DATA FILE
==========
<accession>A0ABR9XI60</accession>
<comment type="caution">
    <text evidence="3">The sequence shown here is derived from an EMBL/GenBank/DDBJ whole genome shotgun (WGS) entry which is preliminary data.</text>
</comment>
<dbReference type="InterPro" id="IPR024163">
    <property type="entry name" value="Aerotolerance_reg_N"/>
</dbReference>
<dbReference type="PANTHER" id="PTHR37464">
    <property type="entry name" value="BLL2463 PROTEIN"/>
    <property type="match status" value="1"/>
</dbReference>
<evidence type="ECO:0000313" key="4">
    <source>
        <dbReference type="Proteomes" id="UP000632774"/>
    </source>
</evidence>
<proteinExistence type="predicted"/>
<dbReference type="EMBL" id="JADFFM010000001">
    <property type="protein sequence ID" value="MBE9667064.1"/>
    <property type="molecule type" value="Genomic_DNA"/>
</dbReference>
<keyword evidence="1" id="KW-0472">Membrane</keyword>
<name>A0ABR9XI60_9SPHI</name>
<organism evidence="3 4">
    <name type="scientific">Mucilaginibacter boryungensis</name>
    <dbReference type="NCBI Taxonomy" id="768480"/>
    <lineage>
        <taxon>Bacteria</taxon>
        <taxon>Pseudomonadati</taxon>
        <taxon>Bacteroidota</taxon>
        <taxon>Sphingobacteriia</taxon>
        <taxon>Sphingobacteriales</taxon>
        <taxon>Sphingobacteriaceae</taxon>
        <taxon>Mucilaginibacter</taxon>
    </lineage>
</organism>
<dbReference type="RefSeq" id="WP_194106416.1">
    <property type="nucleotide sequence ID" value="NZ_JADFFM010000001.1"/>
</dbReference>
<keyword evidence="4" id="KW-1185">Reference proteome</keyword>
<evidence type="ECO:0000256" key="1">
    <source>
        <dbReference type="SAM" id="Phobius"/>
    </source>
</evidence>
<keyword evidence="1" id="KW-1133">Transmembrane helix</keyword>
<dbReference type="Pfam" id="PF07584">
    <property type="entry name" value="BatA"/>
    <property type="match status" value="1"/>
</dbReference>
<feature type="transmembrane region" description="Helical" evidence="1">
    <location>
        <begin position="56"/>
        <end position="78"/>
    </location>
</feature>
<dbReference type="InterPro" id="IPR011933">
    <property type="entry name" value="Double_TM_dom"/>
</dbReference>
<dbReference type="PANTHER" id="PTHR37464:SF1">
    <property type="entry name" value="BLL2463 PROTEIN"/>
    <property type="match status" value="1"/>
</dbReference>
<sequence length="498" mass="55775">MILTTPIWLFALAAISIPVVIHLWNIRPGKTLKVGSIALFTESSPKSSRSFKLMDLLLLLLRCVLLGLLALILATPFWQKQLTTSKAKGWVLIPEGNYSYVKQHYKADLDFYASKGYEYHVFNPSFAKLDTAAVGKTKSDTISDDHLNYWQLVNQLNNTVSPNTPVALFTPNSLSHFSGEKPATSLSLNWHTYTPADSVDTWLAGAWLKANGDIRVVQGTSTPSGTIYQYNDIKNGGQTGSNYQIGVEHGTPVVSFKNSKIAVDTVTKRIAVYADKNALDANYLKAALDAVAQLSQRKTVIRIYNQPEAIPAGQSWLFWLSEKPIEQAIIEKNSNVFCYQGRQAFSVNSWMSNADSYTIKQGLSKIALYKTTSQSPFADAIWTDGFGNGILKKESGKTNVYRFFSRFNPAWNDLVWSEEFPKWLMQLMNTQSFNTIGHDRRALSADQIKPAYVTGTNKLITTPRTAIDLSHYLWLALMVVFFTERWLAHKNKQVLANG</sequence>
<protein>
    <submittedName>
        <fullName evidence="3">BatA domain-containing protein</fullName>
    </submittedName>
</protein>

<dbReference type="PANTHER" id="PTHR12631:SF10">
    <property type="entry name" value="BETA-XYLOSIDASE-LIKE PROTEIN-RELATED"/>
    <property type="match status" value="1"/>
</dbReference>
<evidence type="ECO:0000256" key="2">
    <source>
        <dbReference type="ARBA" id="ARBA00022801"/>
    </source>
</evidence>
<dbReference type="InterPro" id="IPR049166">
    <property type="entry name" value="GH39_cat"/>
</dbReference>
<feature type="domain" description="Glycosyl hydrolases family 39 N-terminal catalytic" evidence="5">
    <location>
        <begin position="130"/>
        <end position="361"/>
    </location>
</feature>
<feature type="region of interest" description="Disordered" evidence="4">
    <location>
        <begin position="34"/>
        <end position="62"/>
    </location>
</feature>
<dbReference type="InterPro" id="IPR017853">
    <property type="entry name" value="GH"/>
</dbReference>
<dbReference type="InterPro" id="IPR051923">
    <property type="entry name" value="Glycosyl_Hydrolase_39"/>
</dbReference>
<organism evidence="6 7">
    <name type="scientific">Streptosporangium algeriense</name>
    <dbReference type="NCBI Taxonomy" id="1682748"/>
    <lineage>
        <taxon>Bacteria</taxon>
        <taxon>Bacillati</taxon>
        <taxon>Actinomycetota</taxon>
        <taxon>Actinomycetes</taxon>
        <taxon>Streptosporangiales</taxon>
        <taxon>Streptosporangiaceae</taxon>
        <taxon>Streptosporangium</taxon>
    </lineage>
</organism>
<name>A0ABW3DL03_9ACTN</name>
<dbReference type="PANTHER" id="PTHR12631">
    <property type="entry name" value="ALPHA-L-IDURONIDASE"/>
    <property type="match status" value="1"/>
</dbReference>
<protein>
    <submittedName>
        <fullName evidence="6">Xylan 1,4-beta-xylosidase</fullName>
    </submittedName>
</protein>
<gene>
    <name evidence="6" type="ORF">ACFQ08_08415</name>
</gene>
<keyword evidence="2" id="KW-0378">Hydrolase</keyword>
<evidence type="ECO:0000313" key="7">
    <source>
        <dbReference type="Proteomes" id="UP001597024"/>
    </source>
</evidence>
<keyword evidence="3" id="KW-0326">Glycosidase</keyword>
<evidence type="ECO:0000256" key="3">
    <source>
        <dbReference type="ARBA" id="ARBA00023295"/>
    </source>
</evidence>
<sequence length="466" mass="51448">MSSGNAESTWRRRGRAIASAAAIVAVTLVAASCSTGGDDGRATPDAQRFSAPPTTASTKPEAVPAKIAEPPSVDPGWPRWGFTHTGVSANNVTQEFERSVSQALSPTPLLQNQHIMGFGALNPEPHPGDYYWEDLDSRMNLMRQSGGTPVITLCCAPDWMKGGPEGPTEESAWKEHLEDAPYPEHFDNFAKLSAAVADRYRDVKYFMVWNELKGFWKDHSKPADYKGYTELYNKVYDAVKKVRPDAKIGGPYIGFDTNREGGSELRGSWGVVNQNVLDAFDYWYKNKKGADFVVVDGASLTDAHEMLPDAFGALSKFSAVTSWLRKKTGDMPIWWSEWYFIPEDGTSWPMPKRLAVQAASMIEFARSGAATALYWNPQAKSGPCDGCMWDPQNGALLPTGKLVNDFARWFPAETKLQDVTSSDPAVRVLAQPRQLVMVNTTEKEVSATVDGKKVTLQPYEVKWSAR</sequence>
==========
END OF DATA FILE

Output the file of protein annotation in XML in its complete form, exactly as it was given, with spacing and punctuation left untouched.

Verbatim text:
<accession>A0ABR9XI60</accession>
<comment type="caution">
    <text evidence="3">The sequence shown here is derived from an EMBL/GenBank/DDBJ whole genome shotgun (WGS) entry which is preliminary data.</text>
</comment>
<dbReference type="InterPro" id="IPR024163">
    <property type="entry name" value="Aerotolerance_reg_N"/>
</dbReference>
<dbReference type="PANTHER" id="PTHR37464">
    <property type="entry name" value="BLL2463 PROTEIN"/>
    <property type="match status" value="1"/>
</dbReference>
<evidence type="ECO:0000313" key="4">
    <source>
        <dbReference type="Proteomes" id="UP000632774"/>
    </source>
</evidence>
<proteinExistence type="predicted"/>
<dbReference type="EMBL" id="JADFFM010000001">
    <property type="protein sequence ID" value="MBE9667064.1"/>
    <property type="molecule type" value="Genomic_DNA"/>
</dbReference>
<keyword evidence="1" id="KW-0472">Membrane</keyword>
<name>A0ABR9XI60_9SPHI</name>
<organism evidence="3 4">
    <name type="scientific">Mucilaginibacter boryungensis</name>
    <dbReference type="NCBI Taxonomy" id="768480"/>
    <lineage>
        <taxon>Bacteria</taxon>
        <taxon>Pseudomonadati</taxon>
        <taxon>Bacteroidota</taxon>
        <taxon>Sphingobacteriia</taxon>
        <taxon>Sphingobacteriales</taxon>
        <taxon>Sphingobacteriaceae</taxon>
        <taxon>Mucilaginibacter</taxon>
    </lineage>
</organism>
<dbReference type="RefSeq" id="WP_194106416.1">
    <property type="nucleotide sequence ID" value="NZ_JADFFM010000001.1"/>
</dbReference>
<keyword evidence="4" id="KW-1185">Reference proteome</keyword>
<evidence type="ECO:0000256" key="1">
    <source>
        <dbReference type="SAM" id="Phobius"/>
    </source>
</evidence>
<keyword evidence="1" id="KW-1133">Transmembrane helix</keyword>
<dbReference type="Pfam" id="PF07584">
    <property type="entry name" value="BatA"/>
    <property type="match status" value="1"/>
</dbReference>
<feature type="transmembrane region" description="Helical" evidence="1">
    <location>
        <begin position="56"/>
        <end position="78"/>
    </location>
</feature>
<dbReference type="InterPro" id="IPR011933">
    <property type="entry name" value="Double_TM_dom"/>
</dbReference>
<dbReference type="PANTHER" id="PTHR37464:SF1">
    <property type="entry name" value="BLL2463 PROTEIN"/>
    <property type="match status" value="1"/>
</dbReference>
<sequence length="498" mass="55775">MILTTPIWLFALAAISIPVVIHLWNIRPGKTLKVGSIALFTESSPKSSRSFKLMDLLLLLLRCVLLGLLALILATPFWQKQLTTSKAKGWVLIPEGNYSYVKQHYKADLDFYASKGYEYHVFNPSFAKLDTAAVGKTKSDTISDDHLNYWQLVNQLNNTVSPNTPVALFTPNSLSHFSGEKPATSLSLNWHTYTPADSVDTWLAGAWLKANGDIRVVQGTSTPSGTIYQYNDIKNGGQTGSNYQIGVEHGTPVVSFKNSKIAVDTVTKRIAVYADKNALDANYLKAALDAVAQLSQRKTVIRIYNQPEAIPAGQSWLFWLSEKPIEQAIIEKNSNVFCYQGRQAFSVNSWMSNADSYTIKQGLSKIALYKTTSQSPFADAIWTDGFGNGILKKESGKTNVYRFFSRFNPAWNDLVWSEEFPKWLMQLMNTQSFNTIGHDRRALSADQIKPAYVTGTNKLITTPRTAIDLSHYLWLALMVVFFTERWLAHKNKQVLANG</sequence>
<protein>
    <submittedName>
        <fullName evidence="3">BatA domain-containing protein</fullName>
    </submittedName>
</protein>

<dbReference type="PANTHER" id="PTHR12631:SF10">
    <property type="entry name" value="BETA-XYLOSIDASE-LIKE PROTEIN-RELATED"/>
    <property type="match status" value="1"/>
</dbReference>
<evidence type="ECO:0000256" key="2">
    <source>
        <dbReference type="ARBA" id="ARBA00022801"/>
    </source>
</evidence>
<dbReference type="InterPro" id="IPR049166">
    <property type="entry name" value="GH39_cat"/>
</dbReference>
<feature type="domain" description="Glycosyl hydrolases family 39 N-terminal catalytic" evidence="5">
    <location>
        <begin position="130"/>
        <end position="361"/>
    </location>
</feature>
<feature type="region of interest" description="Disordered" evidence="4">
    <location>
        <begin position="34"/>
        <end position="62"/>
    </location>
</feature>
<dbReference type="InterPro" id="IPR017853">
    <property type="entry name" value="GH"/>
</dbReference>
<dbReference type="InterPro" id="IPR051923">
    <property type="entry name" value="Glycosyl_Hydrolase_39"/>
</dbReference>
<organism evidence="6 7">
    <name type="scientific">Streptosporangium algeriense</name>
    <dbReference type="NCBI Taxonomy" id="1682748"/>
    <lineage>
        <taxon>Bacteria</taxon>
        <taxon>Bacillati</taxon>
        <taxon>Actinomycetota</taxon>
        <taxon>Actinomycetes</taxon>
        <taxon>Streptosporangiales</taxon>
        <taxon>Streptosporangiaceae</taxon>
        <taxon>Streptosporangium</taxon>
    </lineage>
</organism>
<name>A0ABW3DL03_9ACTN</name>
<dbReference type="PANTHER" id="PTHR12631">
    <property type="entry name" value="ALPHA-L-IDURONIDASE"/>
    <property type="match status" value="1"/>
</dbReference>
<protein>
    <submittedName>
        <fullName evidence="6">Xylan 1,4-beta-xylosidase</fullName>
    </submittedName>
</protein>
<gene>
    <name evidence="6" type="ORF">ACFQ08_08415</name>
</gene>
<keyword evidence="2" id="KW-0378">Hydrolase</keyword>
<evidence type="ECO:0000313" key="7">
    <source>
        <dbReference type="Proteomes" id="UP001597024"/>
    </source>
</evidence>
<keyword evidence="3" id="KW-0326">Glycosidase</keyword>
<evidence type="ECO:0000256" key="3">
    <source>
        <dbReference type="ARBA" id="ARBA00023295"/>
    </source>
</evidence>
<sequence length="466" mass="51448">MSSGNAESTWRRRGRAIASAAAIVAVTLVAASCSTGGDDGRATPDAQRFSAPPTTASTKPEAVPAKIAEPPSVDPGWPRWGFTHTGVSANNVTQEFERSVSQALSPTPLLQNQHIMGFGALNPEPHPGDYYWEDLDSRMNLMRQSGGTPVITLCCAPDWMKGGPEGPTEESAWKEHLEDAPYPEHFDNFAKLSAAVADRYRDVKYFMVWNELKGFWKDHSKPADYKGYTELYNKVYDAVKKVRPDAKIGGPYIGFDTNREGGSELRGSWGVVNQNVLDAFDYWYKNKKGADFVVVDGASLTDAHEMLPDAFGALSKFSAVTSWLRKKTGDMPIWWSEWYFIPEDGTSWPMPKRLAVQAASMIEFARSGAATALYWNPQAKSGPCDGCMWDPQNGALLPTGKLVNDFARWFPAETKLQDVTSSDPAVRVLAQPRQLVMVNTTEKEVSATVDGKKVTLQPYEVKWSAR</sequence>